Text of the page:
The IFSO unit of Delhi Police has registered a complaint against unknown persons on a complaint filed by the premier medical institute's Assistant Security Officer, the police said. The cyberattack has affected basic daily operations such as appointments, patient registrations and admissions and billing systems, at one of the biggest state-owned hospitals. "With the server being down, the outpatient and inpatient digital hospital services, including smart lab, billing, report generation and appointment system, among others have been affected," AIIMS said in a statement.
‘Chinese connection’ likely
“Prima facie, it appears that a weak firewall and outdated systems apart from lack of cloud-based servers made the bid, most probably by Chinese hackers possible,” say officials. Information on whether any significant research or health data has been stolen is not yet available.
AIIMS officials have confirmed that this was a ransomware attack – a type of cyber hacking in which a cyberattacker deployed ransomware or malicious software in the victim’s systems that encrypts the data. The attacker then asks for a “ransom” to restore access for the victim.
The server of AIIMS Delhi faced malfunctioning since 7 am yesterday, in the evening the hospital in a statement said the National Infomatics Centre was working to restore the system and "has informed that this may be a ransomware attack... (which) will be investigated by the appropriate authorities".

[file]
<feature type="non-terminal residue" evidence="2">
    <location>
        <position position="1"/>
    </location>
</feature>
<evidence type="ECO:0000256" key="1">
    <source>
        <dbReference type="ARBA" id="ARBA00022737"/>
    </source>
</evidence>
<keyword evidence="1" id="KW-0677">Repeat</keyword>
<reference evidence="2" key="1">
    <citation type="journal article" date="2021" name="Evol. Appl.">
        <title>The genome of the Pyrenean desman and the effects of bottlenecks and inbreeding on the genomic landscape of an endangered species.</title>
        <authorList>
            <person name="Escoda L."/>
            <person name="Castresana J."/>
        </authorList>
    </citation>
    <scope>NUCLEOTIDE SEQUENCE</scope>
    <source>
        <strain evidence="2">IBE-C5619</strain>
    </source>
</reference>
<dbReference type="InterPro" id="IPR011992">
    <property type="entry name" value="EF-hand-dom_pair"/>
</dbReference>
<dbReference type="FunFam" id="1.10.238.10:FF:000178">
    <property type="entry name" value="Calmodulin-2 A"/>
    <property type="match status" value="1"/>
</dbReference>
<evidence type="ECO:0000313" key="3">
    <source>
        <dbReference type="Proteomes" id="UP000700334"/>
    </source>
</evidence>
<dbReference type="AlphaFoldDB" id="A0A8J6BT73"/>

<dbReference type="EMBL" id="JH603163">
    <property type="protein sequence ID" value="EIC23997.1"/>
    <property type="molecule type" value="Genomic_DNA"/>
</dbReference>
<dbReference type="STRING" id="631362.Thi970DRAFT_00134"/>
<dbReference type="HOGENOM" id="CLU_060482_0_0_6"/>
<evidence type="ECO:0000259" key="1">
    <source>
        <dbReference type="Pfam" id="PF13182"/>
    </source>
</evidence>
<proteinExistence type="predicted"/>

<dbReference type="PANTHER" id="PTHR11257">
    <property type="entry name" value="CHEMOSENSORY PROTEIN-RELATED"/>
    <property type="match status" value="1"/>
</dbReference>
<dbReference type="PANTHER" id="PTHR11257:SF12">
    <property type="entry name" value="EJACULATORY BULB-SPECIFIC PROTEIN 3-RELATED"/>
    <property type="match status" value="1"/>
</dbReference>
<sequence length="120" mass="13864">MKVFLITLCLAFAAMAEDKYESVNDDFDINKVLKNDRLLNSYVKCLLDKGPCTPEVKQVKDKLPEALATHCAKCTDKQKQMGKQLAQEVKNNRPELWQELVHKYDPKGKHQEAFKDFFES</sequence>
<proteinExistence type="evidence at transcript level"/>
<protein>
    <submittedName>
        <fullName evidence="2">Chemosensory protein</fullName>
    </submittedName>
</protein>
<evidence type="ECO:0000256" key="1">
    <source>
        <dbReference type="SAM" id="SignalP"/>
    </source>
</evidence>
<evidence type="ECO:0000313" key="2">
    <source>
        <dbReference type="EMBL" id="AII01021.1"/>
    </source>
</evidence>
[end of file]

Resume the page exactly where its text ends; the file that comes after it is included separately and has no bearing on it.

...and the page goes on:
"AIIMS and NIC will take precautions to prevent such future attacks," the hospital said in a statement. Ransomware is malicious software designed to deny a user or organisation access to files on their computer. In most cases, cyber attackers demand a ransom to allow access to the files.
NIC, Cert-In helping to restore services
AIIMS reported the massive cyber attack on Wednesday (November 23) and said that all patient care services have been badly impacted since 7 am. The hospital authorities confirmed that the server for National Informatics Centre's eHospital being used is down. National Information Centre (NIC), along with CERT-In, are helping in the restoration of services.
Citing sources, a media report said that the extortion amount has not been disclosed by the hackers yet. Furthemore, the cyberattackers have reportedly given a protonmail address for the authorities to connect with them to recover system data and decrypt files. They have reportedly modified the extensions of infected files.
Following the cyberattack, admission, discharge and transfer are being done manually at AIIMS. Furthermore, death/birth certificates are being manually prepared, as per instruction from the working committee.